China’s central government as well as local authorities are seeking ways to protect the more than 20,000 kiangs (Asiatic wild asses) that left Mongolia over the past year to seek greener pastures in China’s Inner Mongolia.
Researchers say that in part the influx of the animal, which is on the endangered species list of the World Society for the Protection of Animals, can be attributed to normal migratory patterns. But they also point to overcrowding in the herd as well as recent drought in Mongolia.
Local people remember the kiangs from the 1950s when they were a common sight in Inner Mongolia.
“They always ran in line. Seeing us, the kiangs would gallop away, looking back at us all the way,” recalled one local herdsman.
Hunting, encroaching desert and reclamation of grassland took its toll on the kiang so that by the 1960s they gradually vanished from Inner Mongolia as they did from other areas where they found a habitat – Mongolia, Iran and Australia. In early 2000, the World Society for the Protection of Animals (WSPA) put kiangs on the list of endangered species, announcing that only some 2,000 were left in the world.
So the latest report by the Forestry Bureau of Bayanzhuo’er League (in the western part of Inner Mongolia Autonomous Region) that the total number of kiangs had reached 20,000 there by the end of September 2000 can be considered good news world-wide.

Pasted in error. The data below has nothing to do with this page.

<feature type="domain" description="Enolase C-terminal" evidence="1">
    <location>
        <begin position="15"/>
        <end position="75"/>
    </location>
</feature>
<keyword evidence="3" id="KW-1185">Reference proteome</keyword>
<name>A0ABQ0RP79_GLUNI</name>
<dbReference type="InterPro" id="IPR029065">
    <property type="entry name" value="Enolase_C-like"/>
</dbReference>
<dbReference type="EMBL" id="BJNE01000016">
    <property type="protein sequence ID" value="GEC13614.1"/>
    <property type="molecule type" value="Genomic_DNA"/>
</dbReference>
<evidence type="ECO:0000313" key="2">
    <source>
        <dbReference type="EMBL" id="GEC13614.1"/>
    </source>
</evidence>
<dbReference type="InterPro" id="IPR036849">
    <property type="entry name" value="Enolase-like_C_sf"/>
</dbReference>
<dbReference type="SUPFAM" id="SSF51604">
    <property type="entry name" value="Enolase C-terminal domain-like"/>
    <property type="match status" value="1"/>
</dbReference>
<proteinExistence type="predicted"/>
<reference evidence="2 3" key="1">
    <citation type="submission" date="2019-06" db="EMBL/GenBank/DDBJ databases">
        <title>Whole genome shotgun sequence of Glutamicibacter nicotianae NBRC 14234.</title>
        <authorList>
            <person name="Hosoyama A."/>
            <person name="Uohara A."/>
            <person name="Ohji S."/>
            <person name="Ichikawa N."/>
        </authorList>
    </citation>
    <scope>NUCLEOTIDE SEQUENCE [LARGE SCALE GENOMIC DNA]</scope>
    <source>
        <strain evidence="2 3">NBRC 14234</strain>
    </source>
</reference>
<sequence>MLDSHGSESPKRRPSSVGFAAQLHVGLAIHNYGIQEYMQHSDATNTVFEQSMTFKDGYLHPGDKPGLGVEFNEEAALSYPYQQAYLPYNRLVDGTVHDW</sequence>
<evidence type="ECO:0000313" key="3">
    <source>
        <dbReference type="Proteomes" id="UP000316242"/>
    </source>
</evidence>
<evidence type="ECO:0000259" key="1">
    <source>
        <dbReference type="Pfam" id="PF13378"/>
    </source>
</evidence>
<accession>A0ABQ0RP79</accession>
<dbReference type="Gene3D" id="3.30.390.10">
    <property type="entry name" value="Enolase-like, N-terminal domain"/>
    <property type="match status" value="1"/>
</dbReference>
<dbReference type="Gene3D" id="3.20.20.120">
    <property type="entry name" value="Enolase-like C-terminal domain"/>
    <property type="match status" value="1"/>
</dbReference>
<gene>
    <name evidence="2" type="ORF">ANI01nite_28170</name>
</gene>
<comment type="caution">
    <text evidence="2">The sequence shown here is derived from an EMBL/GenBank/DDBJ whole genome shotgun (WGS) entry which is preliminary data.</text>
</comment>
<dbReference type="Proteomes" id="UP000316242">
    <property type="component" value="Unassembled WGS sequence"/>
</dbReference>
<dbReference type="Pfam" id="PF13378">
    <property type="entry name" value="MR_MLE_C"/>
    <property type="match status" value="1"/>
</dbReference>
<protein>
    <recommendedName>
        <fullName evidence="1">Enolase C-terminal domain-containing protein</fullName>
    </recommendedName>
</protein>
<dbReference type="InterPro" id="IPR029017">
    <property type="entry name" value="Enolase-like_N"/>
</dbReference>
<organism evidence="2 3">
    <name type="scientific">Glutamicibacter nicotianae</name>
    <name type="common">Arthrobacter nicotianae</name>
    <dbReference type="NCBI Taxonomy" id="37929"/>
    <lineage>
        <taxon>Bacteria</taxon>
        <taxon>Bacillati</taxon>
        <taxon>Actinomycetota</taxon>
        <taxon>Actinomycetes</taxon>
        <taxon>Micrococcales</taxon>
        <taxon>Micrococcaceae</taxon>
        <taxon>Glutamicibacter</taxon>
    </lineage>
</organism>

By November of 2000, the Bayanzhuo’er League had allocated 20 million yuan (US$2.42 million) to the kiangs’ protection. More than 40 reservoirs were built to assure their water supply. Other steps to protect the animal included establishing a patrol team of more than 30 policemen with check-points on major highways to deter illegal hunting of the kiangs for fur or meat. The local government also placed public service announcements in the local media to inform people about the animal.
The kiang migration has brought some problems to local herdsman.
“The kiangs were so smart that they took the best pasture. We had to move a long way to feed my sheep,” said one.
The local government has compensated owners of pastures taken by kiangs, and most herdsmen are said to be cooperating because of their awareness of the need to protect such a rare animal.